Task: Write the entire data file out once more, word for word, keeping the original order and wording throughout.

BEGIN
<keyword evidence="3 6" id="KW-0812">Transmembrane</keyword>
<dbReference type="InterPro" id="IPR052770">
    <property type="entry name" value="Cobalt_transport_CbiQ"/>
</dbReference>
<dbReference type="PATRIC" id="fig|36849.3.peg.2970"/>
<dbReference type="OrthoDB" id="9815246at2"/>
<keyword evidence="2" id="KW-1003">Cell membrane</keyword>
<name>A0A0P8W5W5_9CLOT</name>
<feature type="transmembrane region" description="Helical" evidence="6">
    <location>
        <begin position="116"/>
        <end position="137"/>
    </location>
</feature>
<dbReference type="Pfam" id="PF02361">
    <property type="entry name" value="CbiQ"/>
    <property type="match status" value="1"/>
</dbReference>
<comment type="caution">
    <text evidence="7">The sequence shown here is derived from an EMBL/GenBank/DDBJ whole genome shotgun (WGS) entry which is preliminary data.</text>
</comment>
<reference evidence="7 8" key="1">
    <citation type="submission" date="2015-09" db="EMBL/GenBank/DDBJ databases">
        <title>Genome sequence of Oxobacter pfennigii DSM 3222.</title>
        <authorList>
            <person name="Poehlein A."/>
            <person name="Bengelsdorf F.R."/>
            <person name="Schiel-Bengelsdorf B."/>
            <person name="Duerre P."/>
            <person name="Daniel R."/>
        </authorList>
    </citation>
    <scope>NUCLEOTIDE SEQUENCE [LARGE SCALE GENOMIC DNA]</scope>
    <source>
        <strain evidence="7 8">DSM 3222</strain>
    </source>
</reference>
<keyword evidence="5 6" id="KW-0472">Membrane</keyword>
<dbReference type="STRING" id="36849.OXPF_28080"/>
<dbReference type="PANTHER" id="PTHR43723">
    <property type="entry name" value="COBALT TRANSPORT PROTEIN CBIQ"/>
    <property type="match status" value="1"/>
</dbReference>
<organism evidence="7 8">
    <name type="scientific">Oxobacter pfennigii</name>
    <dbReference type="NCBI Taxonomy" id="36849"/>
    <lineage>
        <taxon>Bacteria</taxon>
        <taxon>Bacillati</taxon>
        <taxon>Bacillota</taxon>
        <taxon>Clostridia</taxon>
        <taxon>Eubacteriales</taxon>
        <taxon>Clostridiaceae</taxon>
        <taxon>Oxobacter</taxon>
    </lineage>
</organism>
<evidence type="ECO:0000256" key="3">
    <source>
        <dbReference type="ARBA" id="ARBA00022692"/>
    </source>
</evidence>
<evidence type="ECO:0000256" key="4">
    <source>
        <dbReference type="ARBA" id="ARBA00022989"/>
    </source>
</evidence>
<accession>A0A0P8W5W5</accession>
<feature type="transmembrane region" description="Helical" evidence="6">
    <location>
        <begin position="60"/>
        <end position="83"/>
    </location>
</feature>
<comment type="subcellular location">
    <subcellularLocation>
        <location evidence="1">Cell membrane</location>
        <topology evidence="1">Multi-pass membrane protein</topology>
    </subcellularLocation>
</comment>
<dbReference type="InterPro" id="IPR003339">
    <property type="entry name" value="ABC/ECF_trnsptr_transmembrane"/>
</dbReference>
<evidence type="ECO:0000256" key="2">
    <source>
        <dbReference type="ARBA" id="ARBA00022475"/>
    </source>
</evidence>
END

<keyword evidence="3 6" id="KW-0812">Transmembrane</keyword>
<dbReference type="InterPro" id="IPR052770">
    <property type="entry name" value="Cobalt_transport_CbiQ"/>
</dbReference>
<dbReference type="PATRIC" id="fig|36849.3.peg.2970"/>
<dbReference type="OrthoDB" id="9815246at2"/>
<keyword evidence="2" id="KW-1003">Cell membrane</keyword>
<name>A0A0P8W5W5_9CLOT</name>
<feature type="transmembrane region" description="Helical" evidence="6">
    <location>
        <begin position="116"/>
        <end position="137"/>
    </location>
</feature>
<dbReference type="Pfam" id="PF02361">
    <property type="entry name" value="CbiQ"/>
    <property type="match status" value="1"/>
</dbReference>
<comment type="caution">
    <text evidence="7">The sequence shown here is derived from an EMBL/GenBank/DDBJ whole genome shotgun (WGS) entry which is preliminary data.</text>
</comment>
<reference evidence="7 8" key="1">
    <citation type="submission" date="2015-09" db="EMBL/GenBank/DDBJ databases">
        <title>Genome sequence of Oxobacter pfennigii DSM 3222.</title>
        <authorList>
            <person name="Poehlein A."/>
            <person name="Bengelsdorf F.R."/>
            <person name="Schiel-Bengelsdorf B."/>
            <person name="Duerre P."/>
            <person name="Daniel R."/>
        </authorList>
    </citation>
    <scope>NUCLEOTIDE SEQUENCE [LARGE SCALE GENOMIC DNA]</scope>
    <source>
        <strain evidence="7 8">DSM 3222</strain>
    </source>
</reference>
<keyword evidence="5 6" id="KW-0472">Membrane</keyword>
<dbReference type="STRING" id="36849.OXPF_28080"/>
<dbReference type="PANTHER" id="PTHR43723">
    <property type="entry name" value="COBALT TRANSPORT PROTEIN CBIQ"/>
    <property type="match status" value="1"/>
</dbReference>
<organism evidence="7 8">
    <name type="scientific">Oxobacter pfennigii</name>
    <dbReference type="NCBI Taxonomy" id="36849"/>
    <lineage>
        <taxon>Bacteria</taxon>
        <taxon>Bacillati</taxon>
        <taxon>Bacillota</taxon>
        <taxon>Clostridia</taxon>
        <taxon>Eubacteriales</taxon>
        <taxon>Clostridiaceae</taxon>
        <taxon>Oxobacter</taxon>
    </lineage>
</organism>
<evidence type="ECO:0000256" key="3">
    <source>
        <dbReference type="ARBA" id="ARBA00022692"/>
    </source>
</evidence>
<evidence type="ECO:0000256" key="4">
    <source>
        <dbReference type="ARBA" id="ARBA00022989"/>
    </source>
</evidence>
<accession>A0A0P8W5W5</accession>
<feature type="transmembrane region" description="Helical" evidence="6">
    <location>
        <begin position="60"/>
        <end position="83"/>
    </location>
</feature>
<comment type="subcellular location">
    <subcellularLocation>
        <location evidence="1">Cell membrane</location>
        <topology evidence="1">Multi-pass membrane protein</topology>
    </subcellularLocation>
</comment>
<dbReference type="InterPro" id="IPR003339">
    <property type="entry name" value="ABC/ECF_trnsptr_transmembrane"/>
</dbReference>
<evidence type="ECO:0000256" key="2">
    <source>
        <dbReference type="ARBA" id="ARBA00022475"/>
    </source>
</evidence>